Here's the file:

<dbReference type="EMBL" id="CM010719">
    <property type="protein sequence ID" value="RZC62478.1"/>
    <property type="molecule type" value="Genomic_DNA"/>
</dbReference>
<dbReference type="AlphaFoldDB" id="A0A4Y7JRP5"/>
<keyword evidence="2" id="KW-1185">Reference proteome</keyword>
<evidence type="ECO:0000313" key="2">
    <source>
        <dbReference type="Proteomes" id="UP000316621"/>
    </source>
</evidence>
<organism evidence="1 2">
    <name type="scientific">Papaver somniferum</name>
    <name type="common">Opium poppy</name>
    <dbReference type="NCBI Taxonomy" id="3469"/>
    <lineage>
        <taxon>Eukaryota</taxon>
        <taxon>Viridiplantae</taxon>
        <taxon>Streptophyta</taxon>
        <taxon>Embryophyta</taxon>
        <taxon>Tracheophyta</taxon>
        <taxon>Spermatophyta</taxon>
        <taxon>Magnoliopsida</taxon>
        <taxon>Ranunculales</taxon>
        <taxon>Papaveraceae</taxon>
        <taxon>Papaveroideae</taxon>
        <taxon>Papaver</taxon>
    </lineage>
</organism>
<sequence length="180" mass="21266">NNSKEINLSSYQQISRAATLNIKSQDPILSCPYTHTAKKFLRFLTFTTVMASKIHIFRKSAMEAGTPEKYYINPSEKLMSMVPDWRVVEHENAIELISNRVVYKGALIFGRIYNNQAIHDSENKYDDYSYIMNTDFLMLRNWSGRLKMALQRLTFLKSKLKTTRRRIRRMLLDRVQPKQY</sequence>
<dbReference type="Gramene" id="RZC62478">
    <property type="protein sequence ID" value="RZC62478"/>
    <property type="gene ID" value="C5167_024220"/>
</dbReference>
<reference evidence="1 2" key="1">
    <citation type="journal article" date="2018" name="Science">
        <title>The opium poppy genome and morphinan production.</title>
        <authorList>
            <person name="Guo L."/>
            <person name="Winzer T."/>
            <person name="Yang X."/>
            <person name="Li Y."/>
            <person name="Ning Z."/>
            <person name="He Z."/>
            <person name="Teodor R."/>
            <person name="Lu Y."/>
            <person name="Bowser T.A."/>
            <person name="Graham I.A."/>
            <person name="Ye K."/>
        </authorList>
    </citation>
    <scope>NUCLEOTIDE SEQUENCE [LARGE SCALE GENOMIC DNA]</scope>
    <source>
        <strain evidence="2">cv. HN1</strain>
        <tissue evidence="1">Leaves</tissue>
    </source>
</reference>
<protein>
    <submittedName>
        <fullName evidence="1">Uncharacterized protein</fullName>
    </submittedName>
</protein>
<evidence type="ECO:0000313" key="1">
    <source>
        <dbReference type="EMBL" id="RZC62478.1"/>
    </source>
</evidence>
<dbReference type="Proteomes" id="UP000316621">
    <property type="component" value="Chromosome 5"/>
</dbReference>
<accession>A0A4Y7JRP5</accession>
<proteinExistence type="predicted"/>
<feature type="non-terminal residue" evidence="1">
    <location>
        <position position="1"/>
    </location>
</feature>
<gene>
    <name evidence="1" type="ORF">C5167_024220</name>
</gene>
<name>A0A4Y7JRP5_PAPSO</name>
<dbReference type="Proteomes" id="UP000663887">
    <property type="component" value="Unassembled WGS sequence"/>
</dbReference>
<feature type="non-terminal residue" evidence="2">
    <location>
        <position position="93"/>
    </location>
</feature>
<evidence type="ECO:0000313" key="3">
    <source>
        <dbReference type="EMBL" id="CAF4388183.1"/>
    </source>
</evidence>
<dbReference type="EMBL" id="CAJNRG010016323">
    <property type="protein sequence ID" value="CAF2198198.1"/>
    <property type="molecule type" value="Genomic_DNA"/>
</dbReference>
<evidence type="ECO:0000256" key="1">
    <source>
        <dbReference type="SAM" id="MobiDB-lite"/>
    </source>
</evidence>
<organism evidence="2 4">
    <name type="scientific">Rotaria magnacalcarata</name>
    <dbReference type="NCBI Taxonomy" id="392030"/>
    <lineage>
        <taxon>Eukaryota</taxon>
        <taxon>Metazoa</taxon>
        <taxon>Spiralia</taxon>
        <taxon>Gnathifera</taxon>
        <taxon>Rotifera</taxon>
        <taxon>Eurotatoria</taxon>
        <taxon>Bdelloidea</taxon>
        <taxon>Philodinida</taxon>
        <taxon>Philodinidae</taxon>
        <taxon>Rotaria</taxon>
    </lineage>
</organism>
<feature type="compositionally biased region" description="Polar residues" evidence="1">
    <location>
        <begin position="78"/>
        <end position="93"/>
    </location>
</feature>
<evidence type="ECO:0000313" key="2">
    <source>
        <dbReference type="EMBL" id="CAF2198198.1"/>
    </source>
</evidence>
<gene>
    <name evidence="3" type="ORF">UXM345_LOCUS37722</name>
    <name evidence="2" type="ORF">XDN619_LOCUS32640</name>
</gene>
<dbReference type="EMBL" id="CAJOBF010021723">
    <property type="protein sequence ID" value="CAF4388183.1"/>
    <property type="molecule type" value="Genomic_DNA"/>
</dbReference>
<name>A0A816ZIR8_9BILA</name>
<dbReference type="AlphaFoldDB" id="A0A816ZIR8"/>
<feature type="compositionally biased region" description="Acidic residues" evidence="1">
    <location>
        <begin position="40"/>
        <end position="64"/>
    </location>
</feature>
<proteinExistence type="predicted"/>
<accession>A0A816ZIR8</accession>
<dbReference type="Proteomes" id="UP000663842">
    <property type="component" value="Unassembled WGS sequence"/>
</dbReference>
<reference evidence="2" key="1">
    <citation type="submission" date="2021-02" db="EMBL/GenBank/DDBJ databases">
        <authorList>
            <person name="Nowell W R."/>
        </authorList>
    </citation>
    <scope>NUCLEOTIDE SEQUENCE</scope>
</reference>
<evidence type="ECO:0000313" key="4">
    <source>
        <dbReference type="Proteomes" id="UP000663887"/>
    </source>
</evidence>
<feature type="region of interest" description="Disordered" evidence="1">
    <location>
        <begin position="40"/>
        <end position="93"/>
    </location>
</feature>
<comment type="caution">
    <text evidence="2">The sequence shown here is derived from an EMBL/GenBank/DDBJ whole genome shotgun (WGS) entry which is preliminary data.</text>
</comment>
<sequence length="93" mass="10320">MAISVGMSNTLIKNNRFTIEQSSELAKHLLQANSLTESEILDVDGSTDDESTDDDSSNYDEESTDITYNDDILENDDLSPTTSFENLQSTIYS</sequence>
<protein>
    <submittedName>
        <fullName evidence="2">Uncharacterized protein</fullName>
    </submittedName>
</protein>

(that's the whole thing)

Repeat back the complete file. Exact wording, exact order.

<dbReference type="EMBL" id="CM010719">
    <property type="protein sequence ID" value="RZC62478.1"/>
    <property type="molecule type" value="Genomic_DNA"/>
</dbReference>
<dbReference type="AlphaFoldDB" id="A0A4Y7JRP5"/>
<keyword evidence="2" id="KW-1185">Reference proteome</keyword>
<evidence type="ECO:0000313" key="2">
    <source>
        <dbReference type="Proteomes" id="UP000316621"/>
    </source>
</evidence>
<organism evidence="1 2">
    <name type="scientific">Papaver somniferum</name>
    <name type="common">Opium poppy</name>
    <dbReference type="NCBI Taxonomy" id="3469"/>
    <lineage>
        <taxon>Eukaryota</taxon>
        <taxon>Viridiplantae</taxon>
        <taxon>Streptophyta</taxon>
        <taxon>Embryophyta</taxon>
        <taxon>Tracheophyta</taxon>
        <taxon>Spermatophyta</taxon>
        <taxon>Magnoliopsida</taxon>
        <taxon>Ranunculales</taxon>
        <taxon>Papaveraceae</taxon>
        <taxon>Papaveroideae</taxon>
        <taxon>Papaver</taxon>
    </lineage>
</organism>
<sequence length="180" mass="21266">NNSKEINLSSYQQISRAATLNIKSQDPILSCPYTHTAKKFLRFLTFTTVMASKIHIFRKSAMEAGTPEKYYINPSEKLMSMVPDWRVVEHENAIELISNRVVYKGALIFGRIYNNQAIHDSENKYDDYSYIMNTDFLMLRNWSGRLKMALQRLTFLKSKLKTTRRRIRRMLLDRVQPKQY</sequence>
<dbReference type="Gramene" id="RZC62478">
    <property type="protein sequence ID" value="RZC62478"/>
    <property type="gene ID" value="C5167_024220"/>
</dbReference>
<reference evidence="1 2" key="1">
    <citation type="journal article" date="2018" name="Science">
        <title>The opium poppy genome and morphinan production.</title>
        <authorList>
            <person name="Guo L."/>
            <person name="Winzer T."/>
            <person name="Yang X."/>
            <person name="Li Y."/>
            <person name="Ning Z."/>
            <person name="He Z."/>
            <person name="Teodor R."/>
            <person name="Lu Y."/>
            <person name="Bowser T.A."/>
            <person name="Graham I.A."/>
            <person name="Ye K."/>
        </authorList>
    </citation>
    <scope>NUCLEOTIDE SEQUENCE [LARGE SCALE GENOMIC DNA]</scope>
    <source>
        <strain evidence="2">cv. HN1</strain>
        <tissue evidence="1">Leaves</tissue>
    </source>
</reference>
<protein>
    <submittedName>
        <fullName evidence="1">Uncharacterized protein</fullName>
    </submittedName>
</protein>
<evidence type="ECO:0000313" key="1">
    <source>
        <dbReference type="EMBL" id="RZC62478.1"/>
    </source>
</evidence>
<dbReference type="Proteomes" id="UP000316621">
    <property type="component" value="Chromosome 5"/>
</dbReference>
<accession>A0A4Y7JRP5</accession>
<proteinExistence type="predicted"/>
<feature type="non-terminal residue" evidence="1">
    <location>
        <position position="1"/>
    </location>
</feature>
<gene>
    <name evidence="1" type="ORF">C5167_024220</name>
</gene>
<name>A0A4Y7JRP5_PAPSO</name>
<dbReference type="Proteomes" id="UP000663887">
    <property type="component" value="Unassembled WGS sequence"/>
</dbReference>
<feature type="non-terminal residue" evidence="2">
    <location>
        <position position="93"/>
    </location>
</feature>
<evidence type="ECO:0000313" key="3">
    <source>
        <dbReference type="EMBL" id="CAF4388183.1"/>
    </source>
</evidence>
<dbReference type="EMBL" id="CAJNRG010016323">
    <property type="protein sequence ID" value="CAF2198198.1"/>
    <property type="molecule type" value="Genomic_DNA"/>
</dbReference>
<evidence type="ECO:0000256" key="1">
    <source>
        <dbReference type="SAM" id="MobiDB-lite"/>
    </source>
</evidence>
<organism evidence="2 4">
    <name type="scientific">Rotaria magnacalcarata</name>
    <dbReference type="NCBI Taxonomy" id="392030"/>
    <lineage>
        <taxon>Eukaryota</taxon>
        <taxon>Metazoa</taxon>
        <taxon>Spiralia</taxon>
        <taxon>Gnathifera</taxon>
        <taxon>Rotifera</taxon>
        <taxon>Eurotatoria</taxon>
        <taxon>Bdelloidea</taxon>
        <taxon>Philodinida</taxon>
        <taxon>Philodinidae</taxon>
        <taxon>Rotaria</taxon>
    </lineage>
</organism>
<feature type="compositionally biased region" description="Polar residues" evidence="1">
    <location>
        <begin position="78"/>
        <end position="93"/>
    </location>
</feature>
<evidence type="ECO:0000313" key="2">
    <source>
        <dbReference type="EMBL" id="CAF2198198.1"/>
    </source>
</evidence>
<gene>
    <name evidence="3" type="ORF">UXM345_LOCUS37722</name>
    <name evidence="2" type="ORF">XDN619_LOCUS32640</name>
</gene>
<dbReference type="EMBL" id="CAJOBF010021723">
    <property type="protein sequence ID" value="CAF4388183.1"/>
    <property type="molecule type" value="Genomic_DNA"/>
</dbReference>
<name>A0A816ZIR8_9BILA</name>
<dbReference type="AlphaFoldDB" id="A0A816ZIR8"/>
<feature type="compositionally biased region" description="Acidic residues" evidence="1">
    <location>
        <begin position="40"/>
        <end position="64"/>
    </location>
</feature>
<proteinExistence type="predicted"/>
<accession>A0A816ZIR8</accession>
<dbReference type="Proteomes" id="UP000663842">
    <property type="component" value="Unassembled WGS sequence"/>
</dbReference>
<reference evidence="2" key="1">
    <citation type="submission" date="2021-02" db="EMBL/GenBank/DDBJ databases">
        <authorList>
            <person name="Nowell W R."/>
        </authorList>
    </citation>
    <scope>NUCLEOTIDE SEQUENCE</scope>
</reference>
<evidence type="ECO:0000313" key="4">
    <source>
        <dbReference type="Proteomes" id="UP000663887"/>
    </source>
</evidence>
<feature type="region of interest" description="Disordered" evidence="1">
    <location>
        <begin position="40"/>
        <end position="93"/>
    </location>
</feature>
<comment type="caution">
    <text evidence="2">The sequence shown here is derived from an EMBL/GenBank/DDBJ whole genome shotgun (WGS) entry which is preliminary data.</text>
</comment>
<sequence length="93" mass="10320">MAISVGMSNTLIKNNRFTIEQSSELAKHLLQANSLTESEILDVDGSTDDESTDDDSSNYDEESTDITYNDDILENDDLSPTTSFENLQSTIYS</sequence>
<protein>
    <submittedName>
        <fullName evidence="2">Uncharacterized protein</fullName>
    </submittedName>
</protein>